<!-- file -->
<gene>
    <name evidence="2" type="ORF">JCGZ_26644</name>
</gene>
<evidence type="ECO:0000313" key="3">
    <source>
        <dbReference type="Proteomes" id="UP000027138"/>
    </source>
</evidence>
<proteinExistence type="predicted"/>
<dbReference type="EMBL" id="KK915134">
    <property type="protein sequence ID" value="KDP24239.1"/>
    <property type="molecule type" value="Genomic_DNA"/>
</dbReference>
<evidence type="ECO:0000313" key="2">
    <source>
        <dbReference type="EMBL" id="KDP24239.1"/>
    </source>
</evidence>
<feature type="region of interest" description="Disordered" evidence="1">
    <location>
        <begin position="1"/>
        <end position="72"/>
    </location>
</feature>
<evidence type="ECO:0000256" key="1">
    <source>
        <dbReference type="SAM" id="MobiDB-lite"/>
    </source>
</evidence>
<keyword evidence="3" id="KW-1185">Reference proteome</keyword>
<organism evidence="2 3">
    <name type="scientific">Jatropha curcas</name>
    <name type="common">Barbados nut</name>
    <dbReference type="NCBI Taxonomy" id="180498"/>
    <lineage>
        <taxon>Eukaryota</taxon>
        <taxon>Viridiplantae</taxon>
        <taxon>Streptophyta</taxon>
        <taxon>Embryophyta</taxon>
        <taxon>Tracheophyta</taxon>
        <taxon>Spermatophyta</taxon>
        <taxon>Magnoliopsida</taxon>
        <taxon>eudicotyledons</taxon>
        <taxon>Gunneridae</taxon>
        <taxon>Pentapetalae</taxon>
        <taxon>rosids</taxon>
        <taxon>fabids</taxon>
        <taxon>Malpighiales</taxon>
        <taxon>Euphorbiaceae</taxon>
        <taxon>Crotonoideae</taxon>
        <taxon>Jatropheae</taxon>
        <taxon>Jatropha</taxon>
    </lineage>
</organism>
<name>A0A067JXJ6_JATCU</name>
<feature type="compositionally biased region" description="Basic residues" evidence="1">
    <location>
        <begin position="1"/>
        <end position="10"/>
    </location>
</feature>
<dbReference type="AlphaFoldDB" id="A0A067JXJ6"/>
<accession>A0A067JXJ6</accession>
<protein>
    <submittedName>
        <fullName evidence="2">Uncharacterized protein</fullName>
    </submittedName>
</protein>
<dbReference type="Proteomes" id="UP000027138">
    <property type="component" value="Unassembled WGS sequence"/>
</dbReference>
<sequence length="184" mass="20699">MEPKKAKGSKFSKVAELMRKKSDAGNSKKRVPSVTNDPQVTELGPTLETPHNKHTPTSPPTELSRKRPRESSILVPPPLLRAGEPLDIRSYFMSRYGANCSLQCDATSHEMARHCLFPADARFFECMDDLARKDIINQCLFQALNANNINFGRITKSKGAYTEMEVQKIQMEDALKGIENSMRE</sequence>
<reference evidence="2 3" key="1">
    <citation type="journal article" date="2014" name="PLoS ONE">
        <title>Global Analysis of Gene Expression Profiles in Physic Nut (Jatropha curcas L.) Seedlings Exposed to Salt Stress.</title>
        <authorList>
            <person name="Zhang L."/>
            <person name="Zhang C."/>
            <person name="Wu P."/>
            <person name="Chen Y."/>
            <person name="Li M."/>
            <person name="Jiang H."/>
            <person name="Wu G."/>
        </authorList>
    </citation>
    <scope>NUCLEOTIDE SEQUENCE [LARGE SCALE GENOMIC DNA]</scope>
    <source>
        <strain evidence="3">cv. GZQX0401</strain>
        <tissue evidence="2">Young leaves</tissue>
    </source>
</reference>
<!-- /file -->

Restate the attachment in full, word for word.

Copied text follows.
<gene>
    <name evidence="2" type="ORF">JCGZ_26644</name>
</gene>
<evidence type="ECO:0000313" key="3">
    <source>
        <dbReference type="Proteomes" id="UP000027138"/>
    </source>
</evidence>
<proteinExistence type="predicted"/>
<dbReference type="EMBL" id="KK915134">
    <property type="protein sequence ID" value="KDP24239.1"/>
    <property type="molecule type" value="Genomic_DNA"/>
</dbReference>
<evidence type="ECO:0000313" key="2">
    <source>
        <dbReference type="EMBL" id="KDP24239.1"/>
    </source>
</evidence>
<feature type="region of interest" description="Disordered" evidence="1">
    <location>
        <begin position="1"/>
        <end position="72"/>
    </location>
</feature>
<evidence type="ECO:0000256" key="1">
    <source>
        <dbReference type="SAM" id="MobiDB-lite"/>
    </source>
</evidence>
<keyword evidence="3" id="KW-1185">Reference proteome</keyword>
<organism evidence="2 3">
    <name type="scientific">Jatropha curcas</name>
    <name type="common">Barbados nut</name>
    <dbReference type="NCBI Taxonomy" id="180498"/>
    <lineage>
        <taxon>Eukaryota</taxon>
        <taxon>Viridiplantae</taxon>
        <taxon>Streptophyta</taxon>
        <taxon>Embryophyta</taxon>
        <taxon>Tracheophyta</taxon>
        <taxon>Spermatophyta</taxon>
        <taxon>Magnoliopsida</taxon>
        <taxon>eudicotyledons</taxon>
        <taxon>Gunneridae</taxon>
        <taxon>Pentapetalae</taxon>
        <taxon>rosids</taxon>
        <taxon>fabids</taxon>
        <taxon>Malpighiales</taxon>
        <taxon>Euphorbiaceae</taxon>
        <taxon>Crotonoideae</taxon>
        <taxon>Jatropheae</taxon>
        <taxon>Jatropha</taxon>
    </lineage>
</organism>
<name>A0A067JXJ6_JATCU</name>
<feature type="compositionally biased region" description="Basic residues" evidence="1">
    <location>
        <begin position="1"/>
        <end position="10"/>
    </location>
</feature>
<dbReference type="AlphaFoldDB" id="A0A067JXJ6"/>
<accession>A0A067JXJ6</accession>
<protein>
    <submittedName>
        <fullName evidence="2">Uncharacterized protein</fullName>
    </submittedName>
</protein>
<dbReference type="Proteomes" id="UP000027138">
    <property type="component" value="Unassembled WGS sequence"/>
</dbReference>
<sequence length="184" mass="20699">MEPKKAKGSKFSKVAELMRKKSDAGNSKKRVPSVTNDPQVTELGPTLETPHNKHTPTSPPTELSRKRPRESSILVPPPLLRAGEPLDIRSYFMSRYGANCSLQCDATSHEMARHCLFPADARFFECMDDLARKDIINQCLFQALNANNINFGRITKSKGAYTEMEVQKIQMEDALKGIENSMRE</sequence>
<reference evidence="2 3" key="1">
    <citation type="journal article" date="2014" name="PLoS ONE">
        <title>Global Analysis of Gene Expression Profiles in Physic Nut (Jatropha curcas L.) Seedlings Exposed to Salt Stress.</title>
        <authorList>
            <person name="Zhang L."/>
            <person name="Zhang C."/>
            <person name="Wu P."/>
            <person name="Chen Y."/>
            <person name="Li M."/>
            <person name="Jiang H."/>
            <person name="Wu G."/>
        </authorList>
    </citation>
    <scope>NUCLEOTIDE SEQUENCE [LARGE SCALE GENOMIC DNA]</scope>
    <source>
        <strain evidence="3">cv. GZQX0401</strain>
        <tissue evidence="2">Young leaves</tissue>
    </source>
</reference>